How many times have you been asked, "What is your dream job?"
Even if you document a dream job on paper, will you be happy every day in that job? Unlikely. Heck, you could work in your dream job for two different companies and end up being happy in one and miserable in the other. It's not just the responsibilities and the day to day activities that identify a job as enjoyable or miserable. It's also the environment, mentality, morale, and management styles.
When all the factors are positive (job role, management, environment, and so on), there will be days when you're frustrated or angry. The happiest marriages and parents who love their kids all face bad days. Everything in life has a "bad" to it. But does that mean it's not your dream spouse, dream family, or dream job? Not at all. It's like your body -- it's going to have its bad days no matter how good you take care of it.
Now that I am full-time with meryl.net, I'm loving the job and experience. I've had a few down times, but they don't last long and I handle them well because I love the overall work I'm doing. I just read a commentary from Robert Ringer in Early to Rise, it's not about the negative situation, but how you handle it. Here's an example Ringer used:
"...tabloid headlines were screaming that New York Mets catcher Mike Piazza was gay. Piazza did only one interview, and said to the interviewer in a calm, straightforward manner, 'I'm not gay.' No anger, no hysteria, no scowl. As a result, the story died in a matter of days."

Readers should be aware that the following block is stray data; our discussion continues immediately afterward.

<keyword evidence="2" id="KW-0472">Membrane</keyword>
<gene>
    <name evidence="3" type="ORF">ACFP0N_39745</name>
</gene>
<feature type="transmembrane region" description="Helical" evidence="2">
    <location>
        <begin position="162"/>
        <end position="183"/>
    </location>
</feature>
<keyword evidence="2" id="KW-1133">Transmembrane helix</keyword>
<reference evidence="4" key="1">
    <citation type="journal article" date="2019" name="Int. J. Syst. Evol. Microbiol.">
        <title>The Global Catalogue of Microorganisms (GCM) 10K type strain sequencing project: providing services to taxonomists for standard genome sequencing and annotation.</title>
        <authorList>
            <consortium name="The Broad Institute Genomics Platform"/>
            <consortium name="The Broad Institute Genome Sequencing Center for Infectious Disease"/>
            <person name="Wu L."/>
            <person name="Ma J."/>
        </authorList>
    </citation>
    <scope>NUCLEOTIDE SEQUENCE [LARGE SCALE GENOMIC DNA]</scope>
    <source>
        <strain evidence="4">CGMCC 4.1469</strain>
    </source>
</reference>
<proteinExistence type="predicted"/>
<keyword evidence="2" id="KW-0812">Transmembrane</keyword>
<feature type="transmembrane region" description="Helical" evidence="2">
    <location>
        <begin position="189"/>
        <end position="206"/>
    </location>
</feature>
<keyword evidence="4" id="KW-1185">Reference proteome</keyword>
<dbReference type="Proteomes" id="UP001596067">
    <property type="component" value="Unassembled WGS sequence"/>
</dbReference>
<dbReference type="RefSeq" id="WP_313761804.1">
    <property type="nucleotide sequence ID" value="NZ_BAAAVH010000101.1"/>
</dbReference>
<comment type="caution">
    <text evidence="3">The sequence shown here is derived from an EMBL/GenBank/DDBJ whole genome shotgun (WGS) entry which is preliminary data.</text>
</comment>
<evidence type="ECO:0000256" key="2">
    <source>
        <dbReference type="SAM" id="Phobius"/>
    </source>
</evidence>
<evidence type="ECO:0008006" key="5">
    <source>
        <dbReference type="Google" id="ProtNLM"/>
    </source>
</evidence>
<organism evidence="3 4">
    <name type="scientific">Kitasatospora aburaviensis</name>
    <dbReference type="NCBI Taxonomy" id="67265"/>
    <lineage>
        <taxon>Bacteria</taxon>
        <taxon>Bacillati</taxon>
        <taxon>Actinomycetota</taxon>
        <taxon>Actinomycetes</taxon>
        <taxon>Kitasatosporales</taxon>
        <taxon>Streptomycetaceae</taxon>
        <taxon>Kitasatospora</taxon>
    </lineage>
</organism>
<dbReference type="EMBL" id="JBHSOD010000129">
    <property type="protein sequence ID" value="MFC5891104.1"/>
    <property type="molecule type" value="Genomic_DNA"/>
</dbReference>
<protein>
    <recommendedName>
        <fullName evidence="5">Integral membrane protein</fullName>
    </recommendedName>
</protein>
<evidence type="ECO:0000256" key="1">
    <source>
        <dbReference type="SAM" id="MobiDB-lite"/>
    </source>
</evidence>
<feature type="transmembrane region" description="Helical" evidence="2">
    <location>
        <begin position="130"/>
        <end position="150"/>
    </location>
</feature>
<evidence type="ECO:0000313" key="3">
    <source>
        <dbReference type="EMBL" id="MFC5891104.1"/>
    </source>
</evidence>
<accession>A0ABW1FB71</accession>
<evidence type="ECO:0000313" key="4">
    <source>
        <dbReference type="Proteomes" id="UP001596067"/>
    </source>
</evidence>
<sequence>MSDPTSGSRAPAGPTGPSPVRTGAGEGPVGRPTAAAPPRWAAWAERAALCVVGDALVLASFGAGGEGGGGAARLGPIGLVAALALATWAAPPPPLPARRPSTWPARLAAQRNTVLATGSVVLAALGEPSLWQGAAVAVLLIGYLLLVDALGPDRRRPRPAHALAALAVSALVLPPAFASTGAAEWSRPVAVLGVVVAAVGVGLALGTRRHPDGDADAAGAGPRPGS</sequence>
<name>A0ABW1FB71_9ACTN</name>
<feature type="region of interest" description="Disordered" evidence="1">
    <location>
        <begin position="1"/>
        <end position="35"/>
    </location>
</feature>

It's like "fighting fire with fire" or "adding fuel to the fire." If Piazza had come back in defensive mode with all sorts of rantings and ravings, you can bet the tabloids would've run with it for a little longer. If Clinton had simply apologize for his "relations with that woman" instead of denied it, perhaps it would've quickly died away.
We encounter criticism no matter how good we are. I remember the first time I was slaughtered in my blog, I was in shock. Not mad, but in shock that someone thought this of me. But then I stepped back and reminded myself that we all have one critic in our life no matter who we are. Accepting it rather than fighting it is a lot easier on the soul.
Meryl K. Evans is the Content Maven behind meryl's notes, eNewsletter Journal, and The Remediator Security Digest. She is also a PC Today columnist and a tour guide at InformIT. She is geared to tackle your editing, writing, content, and process needs. The native Texan resides in Plano, Texas, a heartbeat north of Dallas, and doesn't wear a 10-gallon hat or cowboy boots.